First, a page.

Facebook announces first hardware device

Facebook announces first hardware device

The Portal and Portal Plus marks a new foray into the hardware business in for Facebook.

The $199 Portal looks similar to the new Echo Show with its 10-inch, 1280×800 touchscreen, but its speaker sits at the bottom edge, facing the user.

Facebook unveiled the screen-like device called Portal, which has the Amazon Alexa voice assistant built-in today.

The devices are now available for pre-order only in the USA, and will ship in November. Both feature AI technology that can identify faces and automatically zoom in on them, regardless of where users move around in the room. And how many people are going to make jokes about Facebook opening a portal to... somewhere? The AI used for the Smart Camera and Smart Sound features are also all happening locally, so you don't need to worry about your video calls being stored on Facebook servers. Facebook is also providing users with the option to set a 4 to 12-digit passcode for Portal before anyone can use it. Portal will also have an advantage over Amazon and Google's smarthome devices, being able to call any smartphone that has Facebook Messenger installed. In a statement that highlights that Facebook knows it has work to do to gain the trust of consumers, the company said that the kill switch physically cuts the circuit to this camera and mic, rather than just turning them off, in order to prevent hacking attempts. Portal will also run Facebook Watch shows, which are the programs from premium publishers that run on the social network.

All of the video chatting features you would find on Facebook are there, including group chat with multiple people, stickers, and effects.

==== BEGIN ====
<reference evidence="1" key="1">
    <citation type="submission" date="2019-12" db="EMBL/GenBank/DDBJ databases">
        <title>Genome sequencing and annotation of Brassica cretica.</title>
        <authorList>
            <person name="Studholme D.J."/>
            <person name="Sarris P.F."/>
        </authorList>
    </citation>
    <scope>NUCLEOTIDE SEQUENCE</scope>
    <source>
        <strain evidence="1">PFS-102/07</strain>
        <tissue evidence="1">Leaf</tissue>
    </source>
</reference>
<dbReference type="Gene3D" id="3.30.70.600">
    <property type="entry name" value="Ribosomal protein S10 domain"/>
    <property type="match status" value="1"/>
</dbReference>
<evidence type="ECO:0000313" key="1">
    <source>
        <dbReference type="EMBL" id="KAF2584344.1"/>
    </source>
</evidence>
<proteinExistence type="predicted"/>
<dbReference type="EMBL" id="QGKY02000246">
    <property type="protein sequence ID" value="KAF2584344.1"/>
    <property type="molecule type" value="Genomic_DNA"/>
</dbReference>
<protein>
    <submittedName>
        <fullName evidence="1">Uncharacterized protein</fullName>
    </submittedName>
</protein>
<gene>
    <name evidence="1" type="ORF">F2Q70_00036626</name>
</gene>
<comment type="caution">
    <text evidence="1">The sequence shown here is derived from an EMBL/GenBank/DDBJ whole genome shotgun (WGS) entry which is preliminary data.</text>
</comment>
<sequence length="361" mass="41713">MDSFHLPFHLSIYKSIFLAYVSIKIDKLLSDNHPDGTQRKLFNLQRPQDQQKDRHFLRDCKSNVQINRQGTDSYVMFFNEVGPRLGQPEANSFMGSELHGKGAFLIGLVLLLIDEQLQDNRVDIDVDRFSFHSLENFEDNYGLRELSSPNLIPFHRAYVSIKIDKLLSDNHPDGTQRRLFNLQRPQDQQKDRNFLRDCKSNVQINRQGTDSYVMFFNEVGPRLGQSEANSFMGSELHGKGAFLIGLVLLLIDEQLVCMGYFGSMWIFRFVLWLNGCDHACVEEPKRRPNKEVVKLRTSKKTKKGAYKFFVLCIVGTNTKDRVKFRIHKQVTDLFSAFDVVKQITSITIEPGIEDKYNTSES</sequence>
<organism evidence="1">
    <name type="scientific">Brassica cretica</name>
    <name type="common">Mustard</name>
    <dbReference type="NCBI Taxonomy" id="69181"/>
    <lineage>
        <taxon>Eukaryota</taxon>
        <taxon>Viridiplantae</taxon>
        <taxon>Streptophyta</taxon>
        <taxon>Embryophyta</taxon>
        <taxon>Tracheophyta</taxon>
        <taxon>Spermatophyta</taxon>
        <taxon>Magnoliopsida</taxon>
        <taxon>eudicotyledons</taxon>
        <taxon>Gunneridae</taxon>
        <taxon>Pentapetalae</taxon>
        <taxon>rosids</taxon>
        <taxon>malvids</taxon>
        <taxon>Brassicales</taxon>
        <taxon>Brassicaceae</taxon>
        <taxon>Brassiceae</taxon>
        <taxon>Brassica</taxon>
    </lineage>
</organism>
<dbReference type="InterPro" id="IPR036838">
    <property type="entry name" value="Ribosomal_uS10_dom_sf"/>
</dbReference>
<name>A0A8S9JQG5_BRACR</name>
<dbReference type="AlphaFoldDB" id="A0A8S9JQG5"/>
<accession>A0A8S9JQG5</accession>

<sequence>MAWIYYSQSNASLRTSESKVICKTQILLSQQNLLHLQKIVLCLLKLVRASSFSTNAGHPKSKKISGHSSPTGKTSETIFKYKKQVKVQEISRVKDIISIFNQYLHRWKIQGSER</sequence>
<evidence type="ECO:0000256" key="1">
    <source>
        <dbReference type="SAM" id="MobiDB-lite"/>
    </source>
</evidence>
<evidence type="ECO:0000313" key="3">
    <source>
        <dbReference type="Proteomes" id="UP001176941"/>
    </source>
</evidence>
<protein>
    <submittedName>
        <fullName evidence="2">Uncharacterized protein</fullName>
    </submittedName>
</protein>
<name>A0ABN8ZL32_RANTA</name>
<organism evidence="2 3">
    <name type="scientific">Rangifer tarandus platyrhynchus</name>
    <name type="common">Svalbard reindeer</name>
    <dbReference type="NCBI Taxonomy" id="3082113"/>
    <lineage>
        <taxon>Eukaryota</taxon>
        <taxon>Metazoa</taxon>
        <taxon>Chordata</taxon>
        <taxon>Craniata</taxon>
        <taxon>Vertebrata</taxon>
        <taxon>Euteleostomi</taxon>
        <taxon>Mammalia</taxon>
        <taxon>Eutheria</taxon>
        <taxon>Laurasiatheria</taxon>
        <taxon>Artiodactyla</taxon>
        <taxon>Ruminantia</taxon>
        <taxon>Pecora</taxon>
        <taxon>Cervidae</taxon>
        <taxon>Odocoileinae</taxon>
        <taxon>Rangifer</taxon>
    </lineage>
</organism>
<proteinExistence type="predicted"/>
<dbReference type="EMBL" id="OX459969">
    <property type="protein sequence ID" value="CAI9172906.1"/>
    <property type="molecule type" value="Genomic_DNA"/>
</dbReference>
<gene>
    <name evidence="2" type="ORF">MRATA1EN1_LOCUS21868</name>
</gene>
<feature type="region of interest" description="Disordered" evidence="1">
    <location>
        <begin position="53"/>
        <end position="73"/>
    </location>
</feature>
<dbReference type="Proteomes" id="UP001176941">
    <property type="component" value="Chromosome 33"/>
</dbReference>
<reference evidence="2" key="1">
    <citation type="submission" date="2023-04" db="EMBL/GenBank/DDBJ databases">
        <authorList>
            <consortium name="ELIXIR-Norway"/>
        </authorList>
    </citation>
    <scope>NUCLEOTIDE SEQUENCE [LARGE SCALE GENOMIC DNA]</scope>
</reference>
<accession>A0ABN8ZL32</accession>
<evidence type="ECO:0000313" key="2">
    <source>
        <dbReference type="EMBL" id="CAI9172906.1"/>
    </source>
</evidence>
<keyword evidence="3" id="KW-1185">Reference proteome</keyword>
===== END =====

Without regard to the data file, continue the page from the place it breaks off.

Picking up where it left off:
The $349 Portal+ has a 15-inch, 1920×1080 display that can pivot into portrait and landscape modes. Portal itself will be fitted out to use augmented reality effects that have become popular on Facebook Messenger. In fact, Portal supports Amazon Alexa, allowing users to control its functions by voice control, as well as ask for information around things like the weather or sports results. Facebook is one of the most untrusted companies when it comes to protecting or even being ethical with its user's data (it practically pioneered the quote "if you're not paying for it, you're the product"). Because the screen pivots, you can have chats in both landscape and portrait mode, unlike the vanilla Facebook Portal which is created to sit in landscape mode only. In addition, video calls on Portal are encrypted, so your calls are always secure.

For a while we've been hearing rumours about Facebook developing its own smart devices, specifically smart speakers and smart displays (ala Echo Show).

As for privacy, Facebook claims they're taking it very seriously.

Conspiracy theories aside, it's good to see that there's a department in Facebook that's putting its money where its mouth is when it comes to user data protection... but the way the Portal is built can also be perceived as an extremely limiting experience too.

Both Portals use AI technology to make video chatting better. You can start a video call by saying "Hey Portal" and then say who you'd like to call. There are apps for Pandora, Spotify, iHeartRadio and the Newsy news service.

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